Every writer makes a mark on the reader through their work. Some are so weak that we think twice before taking up another book that they write. Some are so powerful that we remember the words long after the book has been read. When it is the latter scenario, the mark that has been made also brings with a certain expectation and anything too far away from that expectation feels like an anomaly, feels unacceptable. This book, in the end, belonged to this category.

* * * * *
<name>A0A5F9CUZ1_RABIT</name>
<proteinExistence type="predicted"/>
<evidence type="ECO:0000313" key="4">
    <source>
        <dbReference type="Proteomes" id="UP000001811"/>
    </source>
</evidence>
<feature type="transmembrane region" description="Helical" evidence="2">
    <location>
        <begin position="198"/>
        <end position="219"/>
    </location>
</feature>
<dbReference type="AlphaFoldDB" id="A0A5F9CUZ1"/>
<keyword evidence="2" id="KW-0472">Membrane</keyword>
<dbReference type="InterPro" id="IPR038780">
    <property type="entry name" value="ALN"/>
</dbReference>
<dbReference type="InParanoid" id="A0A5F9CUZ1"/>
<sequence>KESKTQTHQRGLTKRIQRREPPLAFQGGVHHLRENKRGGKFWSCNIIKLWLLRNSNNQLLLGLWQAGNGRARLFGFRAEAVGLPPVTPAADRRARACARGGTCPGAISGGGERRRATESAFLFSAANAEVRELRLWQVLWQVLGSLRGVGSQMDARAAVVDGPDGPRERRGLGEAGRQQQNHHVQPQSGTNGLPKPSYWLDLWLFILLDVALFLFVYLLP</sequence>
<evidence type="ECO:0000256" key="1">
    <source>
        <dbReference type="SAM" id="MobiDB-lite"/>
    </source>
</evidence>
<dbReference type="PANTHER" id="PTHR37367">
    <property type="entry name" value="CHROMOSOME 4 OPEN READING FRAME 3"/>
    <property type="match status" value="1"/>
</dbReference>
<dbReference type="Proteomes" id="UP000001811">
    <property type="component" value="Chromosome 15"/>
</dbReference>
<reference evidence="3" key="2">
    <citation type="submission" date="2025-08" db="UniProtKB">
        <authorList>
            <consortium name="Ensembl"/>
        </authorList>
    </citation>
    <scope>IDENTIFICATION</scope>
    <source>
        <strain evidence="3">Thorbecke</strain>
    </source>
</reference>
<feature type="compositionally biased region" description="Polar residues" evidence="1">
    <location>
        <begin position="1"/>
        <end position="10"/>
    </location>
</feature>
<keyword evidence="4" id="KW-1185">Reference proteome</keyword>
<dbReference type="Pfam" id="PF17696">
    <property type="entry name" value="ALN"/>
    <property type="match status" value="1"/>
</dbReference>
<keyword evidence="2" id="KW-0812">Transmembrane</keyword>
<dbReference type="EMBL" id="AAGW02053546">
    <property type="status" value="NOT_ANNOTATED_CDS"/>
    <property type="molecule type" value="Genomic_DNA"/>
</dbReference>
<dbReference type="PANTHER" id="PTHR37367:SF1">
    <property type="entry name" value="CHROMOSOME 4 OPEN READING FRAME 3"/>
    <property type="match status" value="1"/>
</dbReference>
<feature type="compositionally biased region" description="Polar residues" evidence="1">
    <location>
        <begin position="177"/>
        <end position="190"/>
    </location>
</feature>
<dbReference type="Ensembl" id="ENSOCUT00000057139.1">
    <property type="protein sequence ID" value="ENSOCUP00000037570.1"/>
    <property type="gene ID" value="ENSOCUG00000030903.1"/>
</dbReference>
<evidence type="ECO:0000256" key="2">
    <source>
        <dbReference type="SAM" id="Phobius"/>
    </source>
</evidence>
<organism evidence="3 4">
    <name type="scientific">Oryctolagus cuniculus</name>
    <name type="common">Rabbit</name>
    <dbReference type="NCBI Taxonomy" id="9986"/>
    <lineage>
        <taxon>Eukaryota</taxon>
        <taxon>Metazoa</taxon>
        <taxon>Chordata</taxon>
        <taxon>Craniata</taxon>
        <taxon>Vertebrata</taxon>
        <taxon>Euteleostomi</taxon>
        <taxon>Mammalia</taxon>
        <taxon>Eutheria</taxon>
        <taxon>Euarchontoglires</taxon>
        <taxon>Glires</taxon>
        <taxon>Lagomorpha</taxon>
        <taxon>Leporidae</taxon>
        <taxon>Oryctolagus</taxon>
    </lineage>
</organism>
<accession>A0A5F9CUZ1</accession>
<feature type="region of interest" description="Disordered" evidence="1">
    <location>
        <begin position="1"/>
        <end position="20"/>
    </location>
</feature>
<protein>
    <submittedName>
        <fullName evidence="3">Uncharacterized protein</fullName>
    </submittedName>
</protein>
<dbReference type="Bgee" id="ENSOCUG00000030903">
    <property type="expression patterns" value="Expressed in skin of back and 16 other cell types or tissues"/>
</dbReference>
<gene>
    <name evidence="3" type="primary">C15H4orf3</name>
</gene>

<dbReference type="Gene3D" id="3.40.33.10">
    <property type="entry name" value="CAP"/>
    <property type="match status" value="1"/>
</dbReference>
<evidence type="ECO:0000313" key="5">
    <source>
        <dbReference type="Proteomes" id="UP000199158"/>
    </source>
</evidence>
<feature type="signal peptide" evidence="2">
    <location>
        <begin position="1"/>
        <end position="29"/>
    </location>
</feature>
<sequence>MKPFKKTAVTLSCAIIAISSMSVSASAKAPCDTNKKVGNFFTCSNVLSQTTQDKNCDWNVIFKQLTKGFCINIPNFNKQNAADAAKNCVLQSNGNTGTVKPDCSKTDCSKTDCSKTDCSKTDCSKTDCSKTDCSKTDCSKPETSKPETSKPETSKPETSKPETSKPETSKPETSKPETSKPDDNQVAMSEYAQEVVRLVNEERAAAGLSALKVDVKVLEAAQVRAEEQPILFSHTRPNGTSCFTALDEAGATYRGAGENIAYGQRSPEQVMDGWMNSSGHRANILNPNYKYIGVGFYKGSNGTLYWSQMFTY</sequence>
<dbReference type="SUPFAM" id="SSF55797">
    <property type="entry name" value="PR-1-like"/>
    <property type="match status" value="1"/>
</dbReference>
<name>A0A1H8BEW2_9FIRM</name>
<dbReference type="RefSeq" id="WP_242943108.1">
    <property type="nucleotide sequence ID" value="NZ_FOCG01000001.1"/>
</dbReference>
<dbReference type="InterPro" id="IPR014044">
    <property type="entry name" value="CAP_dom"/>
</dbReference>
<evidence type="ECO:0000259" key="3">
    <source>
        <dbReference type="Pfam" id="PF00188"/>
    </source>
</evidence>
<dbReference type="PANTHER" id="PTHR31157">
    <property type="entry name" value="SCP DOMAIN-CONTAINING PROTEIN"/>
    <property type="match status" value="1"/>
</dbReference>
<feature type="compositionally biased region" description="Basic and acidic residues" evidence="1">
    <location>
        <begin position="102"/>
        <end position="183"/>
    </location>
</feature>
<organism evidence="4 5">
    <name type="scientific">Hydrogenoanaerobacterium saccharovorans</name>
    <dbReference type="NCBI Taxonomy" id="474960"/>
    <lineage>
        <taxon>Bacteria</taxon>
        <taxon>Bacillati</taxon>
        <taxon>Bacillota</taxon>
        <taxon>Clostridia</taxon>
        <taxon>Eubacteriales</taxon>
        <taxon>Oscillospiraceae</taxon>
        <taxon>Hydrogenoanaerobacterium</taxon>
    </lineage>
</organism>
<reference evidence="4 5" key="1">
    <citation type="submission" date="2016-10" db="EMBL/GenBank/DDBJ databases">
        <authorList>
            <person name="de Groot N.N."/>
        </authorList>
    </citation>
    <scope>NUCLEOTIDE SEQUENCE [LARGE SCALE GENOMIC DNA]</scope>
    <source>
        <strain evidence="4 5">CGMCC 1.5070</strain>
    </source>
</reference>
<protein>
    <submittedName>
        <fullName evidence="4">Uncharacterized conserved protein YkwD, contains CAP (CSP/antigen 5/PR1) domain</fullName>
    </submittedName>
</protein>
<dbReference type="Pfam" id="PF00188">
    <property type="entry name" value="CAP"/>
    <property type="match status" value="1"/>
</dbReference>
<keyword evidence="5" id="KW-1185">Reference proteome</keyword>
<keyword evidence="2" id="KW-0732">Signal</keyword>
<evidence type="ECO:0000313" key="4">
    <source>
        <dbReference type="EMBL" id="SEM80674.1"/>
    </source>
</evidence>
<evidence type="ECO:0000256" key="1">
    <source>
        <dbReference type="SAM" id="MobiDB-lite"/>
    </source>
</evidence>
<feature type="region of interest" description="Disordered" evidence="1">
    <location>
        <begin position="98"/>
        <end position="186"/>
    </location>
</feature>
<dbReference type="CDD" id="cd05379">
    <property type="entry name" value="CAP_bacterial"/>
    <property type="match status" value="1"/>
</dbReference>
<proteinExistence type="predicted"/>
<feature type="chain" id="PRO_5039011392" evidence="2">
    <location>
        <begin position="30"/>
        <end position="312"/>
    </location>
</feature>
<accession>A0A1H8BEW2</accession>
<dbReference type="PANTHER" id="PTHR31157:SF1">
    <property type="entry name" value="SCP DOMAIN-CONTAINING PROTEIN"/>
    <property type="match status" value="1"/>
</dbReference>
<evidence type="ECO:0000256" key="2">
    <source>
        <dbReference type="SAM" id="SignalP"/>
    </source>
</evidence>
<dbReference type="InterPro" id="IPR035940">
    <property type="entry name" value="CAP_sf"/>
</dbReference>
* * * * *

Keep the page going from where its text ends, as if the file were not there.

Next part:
India is a potpourri of religions and cultures, and with those come traditions and customs that have been followed since generations, sometimes blindly. This year has brought out, at least to me, one such custom in particular. First through a blog meet, and then through a book documentary, the Devadasi system had got my attention. Reading a non-fiction on the topic helped me understand that system a little more than I had previously. Continue reading “Book Review: The Temple Is Not My Father, by Rasana Atreya”